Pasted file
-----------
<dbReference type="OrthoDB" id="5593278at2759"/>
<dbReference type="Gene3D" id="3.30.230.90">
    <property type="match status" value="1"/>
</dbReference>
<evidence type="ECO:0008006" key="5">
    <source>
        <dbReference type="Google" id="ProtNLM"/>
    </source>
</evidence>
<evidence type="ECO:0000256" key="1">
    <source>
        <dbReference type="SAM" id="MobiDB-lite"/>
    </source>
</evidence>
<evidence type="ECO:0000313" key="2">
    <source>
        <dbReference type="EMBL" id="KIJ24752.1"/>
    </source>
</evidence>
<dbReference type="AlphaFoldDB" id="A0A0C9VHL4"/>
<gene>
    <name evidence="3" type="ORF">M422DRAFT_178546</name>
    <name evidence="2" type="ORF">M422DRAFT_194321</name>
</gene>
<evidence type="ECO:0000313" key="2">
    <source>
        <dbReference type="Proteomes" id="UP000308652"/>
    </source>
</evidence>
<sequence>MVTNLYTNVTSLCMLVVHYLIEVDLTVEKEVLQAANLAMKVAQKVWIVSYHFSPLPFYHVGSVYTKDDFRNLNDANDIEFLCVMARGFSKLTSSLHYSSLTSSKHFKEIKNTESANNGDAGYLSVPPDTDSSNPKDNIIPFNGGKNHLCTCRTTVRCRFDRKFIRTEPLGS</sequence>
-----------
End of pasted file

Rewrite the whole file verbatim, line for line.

<dbReference type="OrthoDB" id="5593278at2759"/>
<dbReference type="Gene3D" id="3.30.230.90">
    <property type="match status" value="1"/>
</dbReference>
<evidence type="ECO:0008006" key="5">
    <source>
        <dbReference type="Google" id="ProtNLM"/>
    </source>
</evidence>
<evidence type="ECO:0000256" key="1">
    <source>
        <dbReference type="SAM" id="MobiDB-lite"/>
    </source>
</evidence>
<evidence type="ECO:0000313" key="2">
    <source>
        <dbReference type="EMBL" id="KIJ24752.1"/>
    </source>
</evidence>
<dbReference type="AlphaFoldDB" id="A0A0C9VHL4"/>
<gene>
    <name evidence="3" type="ORF">M422DRAFT_178546</name>
    <name evidence="2" type="ORF">M422DRAFT_194321</name>
</gene>
<evidence type="ECO:0000313" key="2">
    <source>
        <dbReference type="Proteomes" id="UP000308652"/>
    </source>
</evidence>
<sequence>MVTNLYTNVTSLCMLVVHYLIEVDLTVEKEVLQAANLAMKVAQKVWIVSYHFSPLPFYHVGSVYTKDDFRNLNDANDIEFLCVMARGFSKLTSSLHYSSLTSSKHFKEIKNTESANNGDAGYLSVPPDTDSSNPKDNIIPFNGGKNHLCTCRTTVRCRFDRKFIRTEPLGS</sequence>